I received this press release about Cleopas R. Johnson Park and am pleased to let everyone know about this amazing playground that opened in April 2011. It is now August 2011, and I have not been to it yet, but it is on the top of my to-do list. However, it has a spot in my heart already knowing that the park is in honor of Morris College’s band director, Cleopas R. Johnson. Being a band nerd myself (I played flute and piccolo from 4th grade through college, and was even in a community band in Augusta and Atlanta for some time), it just warms my heart.
I will let you know when I get to this park…I can’t wait!
In April, City of Atlanta officials participated in a ribbon cutting ceremony at Cleopas R. Johnson Park for the installation of the city’s first NEO 360 Play System and a Hexagonal Cable Climber. The renovations also include a public art tile mosaic as the base for the community plaza.
Commissioner George Dusenbury was joined by Cleta Winslow, Atlanta District 4 City Councilmember, representatives from the Trust for Public Land and Metlife, and pre-school children from the Central United Methodist Church. In addition, the Clark Atlanta University band performed.
“The children in the community will enjoy these contemporary play systems that make outdoor activity fun and challenging,” said Atlanta Department of Parks, Recreation and Cultural Affairs Commissioner George Dusenbury. “We are committed to fighting childhood obesity, and the new innovative equipment will encourage children to exercise in a clean and safe environment.”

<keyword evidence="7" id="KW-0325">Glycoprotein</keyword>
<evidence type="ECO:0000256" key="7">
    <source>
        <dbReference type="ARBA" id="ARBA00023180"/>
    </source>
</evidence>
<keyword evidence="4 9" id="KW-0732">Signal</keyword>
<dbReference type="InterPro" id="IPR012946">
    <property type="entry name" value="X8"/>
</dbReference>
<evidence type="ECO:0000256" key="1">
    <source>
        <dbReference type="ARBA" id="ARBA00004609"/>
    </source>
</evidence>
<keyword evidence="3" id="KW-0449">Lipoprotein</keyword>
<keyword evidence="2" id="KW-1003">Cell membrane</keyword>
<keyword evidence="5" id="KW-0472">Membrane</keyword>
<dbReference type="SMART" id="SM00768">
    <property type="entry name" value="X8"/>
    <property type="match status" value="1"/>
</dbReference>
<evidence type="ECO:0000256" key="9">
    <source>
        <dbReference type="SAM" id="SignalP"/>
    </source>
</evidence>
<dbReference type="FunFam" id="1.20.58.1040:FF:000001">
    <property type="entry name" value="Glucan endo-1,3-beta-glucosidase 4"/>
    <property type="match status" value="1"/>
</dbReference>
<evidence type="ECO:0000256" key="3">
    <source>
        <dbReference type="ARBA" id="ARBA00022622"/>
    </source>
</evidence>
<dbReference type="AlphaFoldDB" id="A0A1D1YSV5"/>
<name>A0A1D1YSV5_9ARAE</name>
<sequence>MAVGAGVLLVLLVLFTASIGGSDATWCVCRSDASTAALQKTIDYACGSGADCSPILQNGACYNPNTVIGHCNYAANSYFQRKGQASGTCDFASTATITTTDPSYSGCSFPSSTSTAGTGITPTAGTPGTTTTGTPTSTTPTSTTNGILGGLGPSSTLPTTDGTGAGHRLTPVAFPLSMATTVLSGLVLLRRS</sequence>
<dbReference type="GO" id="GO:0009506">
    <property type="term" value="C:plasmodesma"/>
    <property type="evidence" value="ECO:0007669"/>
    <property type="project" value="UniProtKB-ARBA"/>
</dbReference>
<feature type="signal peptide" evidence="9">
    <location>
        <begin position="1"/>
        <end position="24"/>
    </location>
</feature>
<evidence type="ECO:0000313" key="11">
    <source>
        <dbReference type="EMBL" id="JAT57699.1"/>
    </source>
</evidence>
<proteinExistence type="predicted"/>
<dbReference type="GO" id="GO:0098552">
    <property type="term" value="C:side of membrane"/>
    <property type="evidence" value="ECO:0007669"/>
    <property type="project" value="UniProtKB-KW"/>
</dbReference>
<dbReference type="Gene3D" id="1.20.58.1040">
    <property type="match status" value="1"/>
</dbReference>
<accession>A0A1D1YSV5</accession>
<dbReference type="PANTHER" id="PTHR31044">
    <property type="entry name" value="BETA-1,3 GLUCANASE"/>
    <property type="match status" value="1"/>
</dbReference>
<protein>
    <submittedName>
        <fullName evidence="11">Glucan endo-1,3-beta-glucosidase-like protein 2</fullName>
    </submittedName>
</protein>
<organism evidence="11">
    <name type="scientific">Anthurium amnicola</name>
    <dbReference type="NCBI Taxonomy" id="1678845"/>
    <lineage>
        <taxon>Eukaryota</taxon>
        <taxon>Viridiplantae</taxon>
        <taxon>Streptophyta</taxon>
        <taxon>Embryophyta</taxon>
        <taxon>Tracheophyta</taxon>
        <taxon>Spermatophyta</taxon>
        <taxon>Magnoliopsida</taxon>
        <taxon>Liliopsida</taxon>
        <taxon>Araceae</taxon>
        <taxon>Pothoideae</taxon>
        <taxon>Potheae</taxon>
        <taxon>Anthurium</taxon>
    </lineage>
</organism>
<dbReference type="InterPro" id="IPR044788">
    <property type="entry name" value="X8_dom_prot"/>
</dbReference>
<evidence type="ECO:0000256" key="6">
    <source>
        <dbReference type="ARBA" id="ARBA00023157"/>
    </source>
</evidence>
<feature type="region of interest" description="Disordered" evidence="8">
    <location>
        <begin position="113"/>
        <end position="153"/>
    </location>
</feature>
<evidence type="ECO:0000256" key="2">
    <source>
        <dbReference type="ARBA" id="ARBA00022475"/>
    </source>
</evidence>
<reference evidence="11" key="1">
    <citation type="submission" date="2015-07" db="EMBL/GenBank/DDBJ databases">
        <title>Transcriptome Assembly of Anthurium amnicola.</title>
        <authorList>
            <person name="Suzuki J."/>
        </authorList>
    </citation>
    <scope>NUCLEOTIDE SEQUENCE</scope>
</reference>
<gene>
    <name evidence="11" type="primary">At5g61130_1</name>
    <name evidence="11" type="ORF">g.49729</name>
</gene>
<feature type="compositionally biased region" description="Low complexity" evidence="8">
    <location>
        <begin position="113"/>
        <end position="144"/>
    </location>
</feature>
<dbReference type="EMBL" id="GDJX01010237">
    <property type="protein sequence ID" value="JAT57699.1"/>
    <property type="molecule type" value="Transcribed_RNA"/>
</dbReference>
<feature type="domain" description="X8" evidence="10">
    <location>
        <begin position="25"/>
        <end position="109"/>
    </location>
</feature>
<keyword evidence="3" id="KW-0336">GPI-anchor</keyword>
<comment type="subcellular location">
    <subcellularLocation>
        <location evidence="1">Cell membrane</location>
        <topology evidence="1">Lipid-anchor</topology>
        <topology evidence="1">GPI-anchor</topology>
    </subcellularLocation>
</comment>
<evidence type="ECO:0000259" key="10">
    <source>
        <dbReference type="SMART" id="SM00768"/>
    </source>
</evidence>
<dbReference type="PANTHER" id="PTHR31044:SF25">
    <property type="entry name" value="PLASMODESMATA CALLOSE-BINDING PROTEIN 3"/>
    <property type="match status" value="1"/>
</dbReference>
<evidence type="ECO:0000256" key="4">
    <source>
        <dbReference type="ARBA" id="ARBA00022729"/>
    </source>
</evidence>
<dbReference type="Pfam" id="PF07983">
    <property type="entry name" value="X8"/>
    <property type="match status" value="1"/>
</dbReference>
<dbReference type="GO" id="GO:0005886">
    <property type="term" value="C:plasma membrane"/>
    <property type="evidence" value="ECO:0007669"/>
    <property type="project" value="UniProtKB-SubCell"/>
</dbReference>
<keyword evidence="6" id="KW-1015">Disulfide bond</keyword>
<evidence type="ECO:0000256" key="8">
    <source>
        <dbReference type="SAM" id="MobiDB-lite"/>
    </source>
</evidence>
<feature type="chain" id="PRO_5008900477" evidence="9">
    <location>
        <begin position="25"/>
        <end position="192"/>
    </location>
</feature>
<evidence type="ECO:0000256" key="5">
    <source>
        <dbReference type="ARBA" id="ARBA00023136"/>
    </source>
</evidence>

The NEO 360 Play System builds peripheral vision, auditory and spatial awareness skills through electronic games while delivering an awesome workout. The playground also has a 17-foot tall Hexagonal Cable Climber, the tallest climber in any Atlanta park.
Cleopas R. Johnson Park is named in memory of Morris College’s band director Cleopas R. Johnson, a renowned trumpet player. The history of Johnson is an inspiration to the theme of the new playground plaza, a collaborative effort with the Office of Park Design and The Office of Cultural Affairs. The image of two horns in brick pavement responds to the public art installed in 2009. The artist is Gregor Turk a local artist who has completed artwork throughout the city.
“The detail of the trumpets outline in the plaza’s mosaic design provides the perfect ambience for community events while celebrating the memory of Cleopas R. Johnson,” says Dusenbury.”
Financial support for this installation came from Metlife, with additional funding from the City’s Opportunity bonds. The total renovation cost of the project is approximately $172,000.